I never meant to be a quilter and I never meant to work in the quilt industry.
I was working as a freelance writer and performer in Chicago and then, not knowing what I was doing (in so many respects!), I made a quilt that I loved fiercely, a quilt that helped me heal from illness and heartsickness and that was it: My life in quilts began.
Those who know the American quilt landscape know why I stay. It’s the same reason we all stay: for the people.
Fine, we stay for the fabric, too.
But you know and I know we’d throw all the fabric bundles in the world into the sea if it meant we couldn’t keep the friends we’ve made in this quilt culture of ours. Some of the quilters and quilt industry people I’ve met are among my very best friends; many are people I’ve met at events. I’m happy to state the obvious: Quilters are remarkable people. When I think I stumbled into this thing sorta-kinda by mistake, I get quiet, because I might’ve missed it entirely if I wasn’t paying attention (and if I had given up on that first, awful quilt.)
There’s a publication out now called Quiltfolk. It’s not exactly a magazine; it’s not quite a book. The creators call it “a keepsake quarterly” and they’ve got it exactly. Quiltfolk put out its first issue last yaer; when Mom came across it, she said, “Mary, you gotta see this.” And so do you: Quiltfolk is unlike any quilt magazine you’ve seen, I assure you.
There are no ads. There is photography that will make you drool, except you’d better get it together because the paper Quiltfolk is printed on is way too nice to get wet. And, as you’ve probably guessed, the content is all about quilters. Quilt people. You, and me, and us.
Each issue focuses on quilt culture in a state or region of America, and that is a very, very groovy way to shape a thing. This is not a pattern magazine. There are a lot of fine magazines for that and we definitely want those patterns. But Quiltfolk offers a window on the world, each issue an investigation of the quilters who live in a particular area. The first issue was Oregon. Then came Iowa (there may or may not be a Fons person or two in there.) Issue 03, out now, takes you to flippin’ Hawaii.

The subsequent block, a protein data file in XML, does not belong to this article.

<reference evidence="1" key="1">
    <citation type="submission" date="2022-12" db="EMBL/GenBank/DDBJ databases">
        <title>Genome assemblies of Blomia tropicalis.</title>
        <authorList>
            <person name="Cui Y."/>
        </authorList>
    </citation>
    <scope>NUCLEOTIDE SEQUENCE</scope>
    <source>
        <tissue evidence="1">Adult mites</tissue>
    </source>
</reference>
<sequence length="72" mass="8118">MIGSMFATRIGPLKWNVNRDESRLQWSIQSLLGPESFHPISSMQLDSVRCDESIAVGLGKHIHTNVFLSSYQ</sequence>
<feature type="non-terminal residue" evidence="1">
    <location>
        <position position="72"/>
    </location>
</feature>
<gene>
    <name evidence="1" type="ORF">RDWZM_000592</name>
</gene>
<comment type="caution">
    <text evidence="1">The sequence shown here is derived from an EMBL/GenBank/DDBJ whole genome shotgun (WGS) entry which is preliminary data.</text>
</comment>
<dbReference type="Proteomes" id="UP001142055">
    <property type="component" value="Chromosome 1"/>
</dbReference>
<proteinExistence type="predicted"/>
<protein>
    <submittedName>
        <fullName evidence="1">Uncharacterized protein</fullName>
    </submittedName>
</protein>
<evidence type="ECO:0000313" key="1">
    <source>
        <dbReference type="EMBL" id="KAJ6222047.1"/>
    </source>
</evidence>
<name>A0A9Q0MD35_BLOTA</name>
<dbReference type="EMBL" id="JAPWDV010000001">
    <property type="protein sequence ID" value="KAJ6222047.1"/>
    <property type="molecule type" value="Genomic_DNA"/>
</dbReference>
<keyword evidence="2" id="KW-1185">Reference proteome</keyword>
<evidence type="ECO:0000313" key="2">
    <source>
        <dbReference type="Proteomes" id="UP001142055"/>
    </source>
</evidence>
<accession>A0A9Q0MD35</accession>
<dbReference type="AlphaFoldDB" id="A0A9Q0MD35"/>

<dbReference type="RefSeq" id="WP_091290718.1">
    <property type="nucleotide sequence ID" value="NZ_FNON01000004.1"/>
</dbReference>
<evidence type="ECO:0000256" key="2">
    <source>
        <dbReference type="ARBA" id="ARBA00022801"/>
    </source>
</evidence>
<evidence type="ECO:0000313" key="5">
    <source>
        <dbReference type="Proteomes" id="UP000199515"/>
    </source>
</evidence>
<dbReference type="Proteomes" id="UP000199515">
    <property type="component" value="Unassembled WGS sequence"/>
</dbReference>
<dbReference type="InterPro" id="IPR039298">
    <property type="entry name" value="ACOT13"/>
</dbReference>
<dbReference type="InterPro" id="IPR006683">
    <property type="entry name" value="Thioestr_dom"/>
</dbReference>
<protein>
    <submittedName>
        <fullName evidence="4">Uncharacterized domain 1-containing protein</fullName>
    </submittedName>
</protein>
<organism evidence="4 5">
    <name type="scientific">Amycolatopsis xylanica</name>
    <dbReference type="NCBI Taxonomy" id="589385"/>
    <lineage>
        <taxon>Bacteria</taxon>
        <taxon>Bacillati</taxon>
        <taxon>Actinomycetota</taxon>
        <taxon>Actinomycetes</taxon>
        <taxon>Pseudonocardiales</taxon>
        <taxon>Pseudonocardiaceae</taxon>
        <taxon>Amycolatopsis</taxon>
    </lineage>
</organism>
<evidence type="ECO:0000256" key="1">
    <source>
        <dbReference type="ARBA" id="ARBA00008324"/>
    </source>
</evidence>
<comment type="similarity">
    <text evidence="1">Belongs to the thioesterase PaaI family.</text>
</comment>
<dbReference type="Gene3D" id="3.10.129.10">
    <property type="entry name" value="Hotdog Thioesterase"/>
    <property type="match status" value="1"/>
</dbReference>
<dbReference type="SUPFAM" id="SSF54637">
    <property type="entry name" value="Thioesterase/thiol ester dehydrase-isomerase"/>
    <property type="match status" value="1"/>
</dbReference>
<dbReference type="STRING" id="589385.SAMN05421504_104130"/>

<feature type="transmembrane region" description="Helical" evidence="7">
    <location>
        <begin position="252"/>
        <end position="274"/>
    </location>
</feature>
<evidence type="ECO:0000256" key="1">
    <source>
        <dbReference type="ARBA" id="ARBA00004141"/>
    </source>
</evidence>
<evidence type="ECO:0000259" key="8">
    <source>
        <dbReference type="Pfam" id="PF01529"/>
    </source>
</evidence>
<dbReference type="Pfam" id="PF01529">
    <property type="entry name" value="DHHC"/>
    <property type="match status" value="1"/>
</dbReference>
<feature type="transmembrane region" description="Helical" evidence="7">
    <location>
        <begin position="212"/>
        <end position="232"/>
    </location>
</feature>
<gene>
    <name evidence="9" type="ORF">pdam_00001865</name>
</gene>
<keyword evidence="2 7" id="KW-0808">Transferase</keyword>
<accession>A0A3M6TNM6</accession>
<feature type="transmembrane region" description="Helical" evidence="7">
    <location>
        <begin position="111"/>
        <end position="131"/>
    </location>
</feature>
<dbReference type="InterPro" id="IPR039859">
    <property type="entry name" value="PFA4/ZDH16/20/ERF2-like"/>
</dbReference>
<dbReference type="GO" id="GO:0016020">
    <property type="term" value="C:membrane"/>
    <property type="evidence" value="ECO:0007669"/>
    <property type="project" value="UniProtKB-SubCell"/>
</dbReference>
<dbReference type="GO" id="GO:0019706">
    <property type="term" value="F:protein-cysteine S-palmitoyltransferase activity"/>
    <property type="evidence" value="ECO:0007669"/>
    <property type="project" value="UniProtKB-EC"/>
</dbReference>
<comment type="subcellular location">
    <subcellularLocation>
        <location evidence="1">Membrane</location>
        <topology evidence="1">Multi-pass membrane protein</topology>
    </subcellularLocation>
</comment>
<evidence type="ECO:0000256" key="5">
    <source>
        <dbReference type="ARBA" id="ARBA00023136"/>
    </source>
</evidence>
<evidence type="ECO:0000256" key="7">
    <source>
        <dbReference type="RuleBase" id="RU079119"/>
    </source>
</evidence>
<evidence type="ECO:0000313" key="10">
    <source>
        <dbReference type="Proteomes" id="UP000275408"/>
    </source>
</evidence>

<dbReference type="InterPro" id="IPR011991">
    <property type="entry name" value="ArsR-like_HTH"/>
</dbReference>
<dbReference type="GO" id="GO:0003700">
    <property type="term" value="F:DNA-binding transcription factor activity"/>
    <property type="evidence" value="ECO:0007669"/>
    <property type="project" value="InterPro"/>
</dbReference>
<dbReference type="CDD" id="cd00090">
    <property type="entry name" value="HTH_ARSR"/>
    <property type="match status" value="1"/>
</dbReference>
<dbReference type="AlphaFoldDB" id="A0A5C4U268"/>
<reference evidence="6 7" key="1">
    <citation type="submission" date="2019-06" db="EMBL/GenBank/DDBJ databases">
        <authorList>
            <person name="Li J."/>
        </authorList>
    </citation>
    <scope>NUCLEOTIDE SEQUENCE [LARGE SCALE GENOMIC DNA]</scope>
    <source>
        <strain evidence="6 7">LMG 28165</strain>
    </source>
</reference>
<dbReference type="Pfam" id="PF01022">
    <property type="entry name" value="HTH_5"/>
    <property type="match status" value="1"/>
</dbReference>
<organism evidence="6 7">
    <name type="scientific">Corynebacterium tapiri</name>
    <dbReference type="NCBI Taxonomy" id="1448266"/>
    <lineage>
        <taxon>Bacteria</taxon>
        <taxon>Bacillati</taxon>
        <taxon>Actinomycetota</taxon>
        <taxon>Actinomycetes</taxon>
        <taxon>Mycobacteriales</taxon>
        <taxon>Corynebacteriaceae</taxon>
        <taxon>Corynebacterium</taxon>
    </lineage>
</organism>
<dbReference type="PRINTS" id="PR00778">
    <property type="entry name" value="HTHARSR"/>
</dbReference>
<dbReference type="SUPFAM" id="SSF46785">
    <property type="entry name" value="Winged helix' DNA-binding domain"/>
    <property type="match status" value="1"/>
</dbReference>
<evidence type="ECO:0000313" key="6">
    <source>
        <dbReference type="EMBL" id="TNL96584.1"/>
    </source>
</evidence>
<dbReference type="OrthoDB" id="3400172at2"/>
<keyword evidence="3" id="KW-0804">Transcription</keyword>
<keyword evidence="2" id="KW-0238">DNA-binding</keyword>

Then, late last spring, I got a call from Mike McCormick, co-founder of Quiltfolk, about doing some writing for them. I said I’d think about it. (I’m kidding. I pinched myself and muted the phone so I could yip and jump and not scare the poor guy.)
In June, I met up with Mike, Rebekah, and Leah in Nashville, because Issue 04…is Tennessee.
We went to Tennesee! To investigate the rich quilt culture of Tennessee and write about it and take pictures of it! Could you die?? I just about did. This assignment was bliss for a quilt history nerd like me. You might remember when I was down there. I was vague about my trip because fans of Quiltfolk — a growing army at this point — know that when the publication’s next state or region is announced, it’s like Christmas.
Being able to write for Quiltfolk is an honor. I met Merikay Waldvogel, y’all. This woman is a legend. A quilt historian whose work over the decades has strengthened the roots of our world in incalculable ways. She’s a personal hero and she’s just one of the people we interviewed for Issue 04 — there’s so much more.
So I’m breaking my rule about outside links in the ol’ PG. Get Quiltfolk in your life and don’t wait too long: Issue 01: Oregon sold out long ago and Issue 02: Iowa is dwindling. Get ‘Hawaii’ and sign up for Tennessee. You know I don’t promote too much stuff around here; when I do, I mean it. Yes, this magazine is more expensive than your others; but to make this collectible object, a publication without ads, with deep reporting, and lush photography by a woman who has shot photos for National Geographic for Lord’s sake… You will never regret it. I promise you that.
My only regret about this whole Quiltfolk thing is that I didn’t come on as a writer one issue earlier. I missed freaking Hawaii. You owe me one, McCormick. I’ll forgive you if you slate Issue 10 for Alaska.